A Charter was granted by Queen Elizabeth in 1581, however in the 1600s it soon became clear that a new charter was needed to protect the interest of painters faced with continued competition from other trades and regular infringements of their monopoly.
The Civil War interrupted progress with representations to the Court on this matter and subsequently the opposition of the Plasterers meant the new bill to Parliament failed.
In 1684 Charles II decided he needed to tackle the growing power of local government and revoke the privileges of the Cities. As a result the Company decided to forfeit its charter to the Crown in the hope of securing something better and more far reaching in the long run. With the death of Charles II on 6 February 1685 the new monarch James II issued the long-awaited new Charter to the Company. The new Charter did not really resolve any of the old problems and most related trades simply ignored it and continued to operate as they had done in the past thereby challenging the Company’s long cherished monopoly position. With the exception of certain elements this new Charter enshrines the governance and operation of the Company as it is today.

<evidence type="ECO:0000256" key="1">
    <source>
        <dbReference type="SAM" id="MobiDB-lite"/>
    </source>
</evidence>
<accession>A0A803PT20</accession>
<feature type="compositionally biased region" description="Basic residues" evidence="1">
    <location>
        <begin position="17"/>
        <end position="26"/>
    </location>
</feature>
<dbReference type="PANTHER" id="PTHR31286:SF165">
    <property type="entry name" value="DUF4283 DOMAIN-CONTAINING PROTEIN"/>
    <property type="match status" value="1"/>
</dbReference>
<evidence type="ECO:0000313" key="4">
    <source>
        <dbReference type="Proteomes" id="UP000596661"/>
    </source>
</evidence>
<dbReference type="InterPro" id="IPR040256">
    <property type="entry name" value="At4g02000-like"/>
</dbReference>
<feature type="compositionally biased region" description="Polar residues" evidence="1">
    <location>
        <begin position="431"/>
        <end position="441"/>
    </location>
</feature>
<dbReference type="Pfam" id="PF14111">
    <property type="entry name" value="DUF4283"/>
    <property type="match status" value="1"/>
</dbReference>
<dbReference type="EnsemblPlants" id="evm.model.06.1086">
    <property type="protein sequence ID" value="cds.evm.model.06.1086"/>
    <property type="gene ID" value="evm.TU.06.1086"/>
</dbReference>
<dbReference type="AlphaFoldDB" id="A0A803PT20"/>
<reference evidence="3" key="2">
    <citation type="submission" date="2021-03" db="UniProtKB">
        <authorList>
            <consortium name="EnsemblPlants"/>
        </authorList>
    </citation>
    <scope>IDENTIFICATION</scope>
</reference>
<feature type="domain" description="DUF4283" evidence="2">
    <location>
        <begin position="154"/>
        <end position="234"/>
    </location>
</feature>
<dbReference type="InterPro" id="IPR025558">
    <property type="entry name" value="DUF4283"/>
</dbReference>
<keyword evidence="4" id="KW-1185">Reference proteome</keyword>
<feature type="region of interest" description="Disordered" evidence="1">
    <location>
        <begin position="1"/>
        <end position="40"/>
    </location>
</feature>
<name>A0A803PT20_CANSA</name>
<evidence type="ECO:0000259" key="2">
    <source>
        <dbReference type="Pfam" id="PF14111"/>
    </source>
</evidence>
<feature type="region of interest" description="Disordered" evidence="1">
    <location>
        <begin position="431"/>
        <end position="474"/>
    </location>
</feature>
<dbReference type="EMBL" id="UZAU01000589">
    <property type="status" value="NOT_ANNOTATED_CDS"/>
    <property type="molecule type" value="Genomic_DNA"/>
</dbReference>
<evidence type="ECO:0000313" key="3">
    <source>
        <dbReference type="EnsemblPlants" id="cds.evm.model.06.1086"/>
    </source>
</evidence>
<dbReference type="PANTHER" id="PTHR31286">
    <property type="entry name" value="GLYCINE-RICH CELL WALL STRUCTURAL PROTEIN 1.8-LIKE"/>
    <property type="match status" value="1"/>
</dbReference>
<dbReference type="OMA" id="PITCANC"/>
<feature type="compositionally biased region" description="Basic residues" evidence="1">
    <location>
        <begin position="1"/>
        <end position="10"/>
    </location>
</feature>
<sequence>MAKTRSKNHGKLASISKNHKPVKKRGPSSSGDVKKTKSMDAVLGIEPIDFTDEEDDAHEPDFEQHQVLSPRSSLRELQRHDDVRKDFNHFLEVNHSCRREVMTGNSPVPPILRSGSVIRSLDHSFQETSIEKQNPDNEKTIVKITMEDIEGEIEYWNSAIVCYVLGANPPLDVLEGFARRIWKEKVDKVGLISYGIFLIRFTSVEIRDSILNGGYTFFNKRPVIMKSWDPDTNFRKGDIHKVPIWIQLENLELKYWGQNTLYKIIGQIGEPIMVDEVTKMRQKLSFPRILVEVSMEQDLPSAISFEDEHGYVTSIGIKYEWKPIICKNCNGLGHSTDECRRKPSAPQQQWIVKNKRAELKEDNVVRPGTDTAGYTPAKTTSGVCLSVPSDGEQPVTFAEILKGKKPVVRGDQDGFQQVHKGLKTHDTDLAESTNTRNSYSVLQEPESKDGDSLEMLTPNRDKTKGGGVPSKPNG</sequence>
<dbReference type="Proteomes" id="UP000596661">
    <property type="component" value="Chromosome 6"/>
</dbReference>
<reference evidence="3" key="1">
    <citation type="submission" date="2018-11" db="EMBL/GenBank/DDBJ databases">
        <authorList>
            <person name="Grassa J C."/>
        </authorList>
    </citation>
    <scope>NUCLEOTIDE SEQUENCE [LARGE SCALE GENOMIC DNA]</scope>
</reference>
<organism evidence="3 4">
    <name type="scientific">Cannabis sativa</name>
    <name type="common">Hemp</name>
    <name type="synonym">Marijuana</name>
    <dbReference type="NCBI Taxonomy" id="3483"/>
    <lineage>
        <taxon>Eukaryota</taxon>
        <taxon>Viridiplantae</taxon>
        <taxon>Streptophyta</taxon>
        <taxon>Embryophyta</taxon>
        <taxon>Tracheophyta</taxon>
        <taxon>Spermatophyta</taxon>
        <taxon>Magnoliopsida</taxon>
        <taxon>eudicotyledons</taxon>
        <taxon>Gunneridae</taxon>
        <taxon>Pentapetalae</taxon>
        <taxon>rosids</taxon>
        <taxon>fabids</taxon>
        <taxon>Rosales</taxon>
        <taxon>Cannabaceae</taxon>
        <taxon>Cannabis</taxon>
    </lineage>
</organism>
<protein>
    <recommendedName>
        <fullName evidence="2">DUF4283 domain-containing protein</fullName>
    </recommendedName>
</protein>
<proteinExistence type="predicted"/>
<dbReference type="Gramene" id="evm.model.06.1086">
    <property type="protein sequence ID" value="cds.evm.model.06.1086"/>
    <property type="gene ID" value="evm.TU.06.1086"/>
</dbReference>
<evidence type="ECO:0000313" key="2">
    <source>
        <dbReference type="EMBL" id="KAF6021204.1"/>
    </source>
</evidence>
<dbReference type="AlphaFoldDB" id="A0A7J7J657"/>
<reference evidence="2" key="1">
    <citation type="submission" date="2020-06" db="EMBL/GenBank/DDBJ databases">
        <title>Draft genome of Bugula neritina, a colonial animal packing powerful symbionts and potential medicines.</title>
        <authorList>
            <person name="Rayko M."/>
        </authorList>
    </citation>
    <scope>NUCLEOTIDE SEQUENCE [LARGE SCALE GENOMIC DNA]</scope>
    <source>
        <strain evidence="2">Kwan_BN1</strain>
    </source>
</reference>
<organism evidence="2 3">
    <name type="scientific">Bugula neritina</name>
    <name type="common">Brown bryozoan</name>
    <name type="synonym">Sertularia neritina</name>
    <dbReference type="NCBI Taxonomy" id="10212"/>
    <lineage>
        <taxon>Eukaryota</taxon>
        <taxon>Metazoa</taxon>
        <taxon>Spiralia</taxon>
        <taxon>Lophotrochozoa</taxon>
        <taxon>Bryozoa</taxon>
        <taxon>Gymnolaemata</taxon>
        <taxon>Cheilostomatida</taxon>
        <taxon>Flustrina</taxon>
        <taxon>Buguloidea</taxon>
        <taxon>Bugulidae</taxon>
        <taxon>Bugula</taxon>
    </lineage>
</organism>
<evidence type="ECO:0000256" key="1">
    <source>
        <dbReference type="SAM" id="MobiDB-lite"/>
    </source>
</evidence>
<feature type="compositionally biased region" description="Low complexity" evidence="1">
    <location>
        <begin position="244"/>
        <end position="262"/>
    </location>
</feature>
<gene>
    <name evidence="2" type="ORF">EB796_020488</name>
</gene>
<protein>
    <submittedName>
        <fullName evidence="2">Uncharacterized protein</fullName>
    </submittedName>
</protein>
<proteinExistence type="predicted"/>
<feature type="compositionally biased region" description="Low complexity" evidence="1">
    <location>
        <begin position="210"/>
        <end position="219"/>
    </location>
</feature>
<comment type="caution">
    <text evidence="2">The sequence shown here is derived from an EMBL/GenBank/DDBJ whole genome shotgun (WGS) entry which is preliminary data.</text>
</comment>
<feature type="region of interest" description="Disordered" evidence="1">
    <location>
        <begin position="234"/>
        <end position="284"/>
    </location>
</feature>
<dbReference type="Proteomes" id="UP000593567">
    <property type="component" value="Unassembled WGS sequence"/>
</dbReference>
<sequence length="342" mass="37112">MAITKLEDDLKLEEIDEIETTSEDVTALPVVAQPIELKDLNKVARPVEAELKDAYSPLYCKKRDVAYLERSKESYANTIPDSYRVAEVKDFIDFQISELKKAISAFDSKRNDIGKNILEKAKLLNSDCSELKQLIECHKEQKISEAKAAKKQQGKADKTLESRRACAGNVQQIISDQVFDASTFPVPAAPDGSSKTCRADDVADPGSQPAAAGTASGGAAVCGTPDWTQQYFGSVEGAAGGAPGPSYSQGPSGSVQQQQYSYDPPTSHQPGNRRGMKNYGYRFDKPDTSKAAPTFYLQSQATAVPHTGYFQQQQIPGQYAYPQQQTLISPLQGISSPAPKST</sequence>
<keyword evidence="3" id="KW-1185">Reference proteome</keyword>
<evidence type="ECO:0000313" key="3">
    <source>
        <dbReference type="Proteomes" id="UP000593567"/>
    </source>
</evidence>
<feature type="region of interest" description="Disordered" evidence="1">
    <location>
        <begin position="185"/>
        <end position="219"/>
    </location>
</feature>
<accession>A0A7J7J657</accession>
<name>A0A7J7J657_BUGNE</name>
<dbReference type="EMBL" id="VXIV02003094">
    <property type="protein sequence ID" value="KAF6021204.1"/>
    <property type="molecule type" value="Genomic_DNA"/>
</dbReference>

A minor additional charter was granted by George VI in 1939 and another by Elizabeth II in 1981. The Elizabeth I, James II and Elizabeth II Charters are exhibited in the Court Room.
Queen Elizabeth I Charter, King James II Charter, Ordinances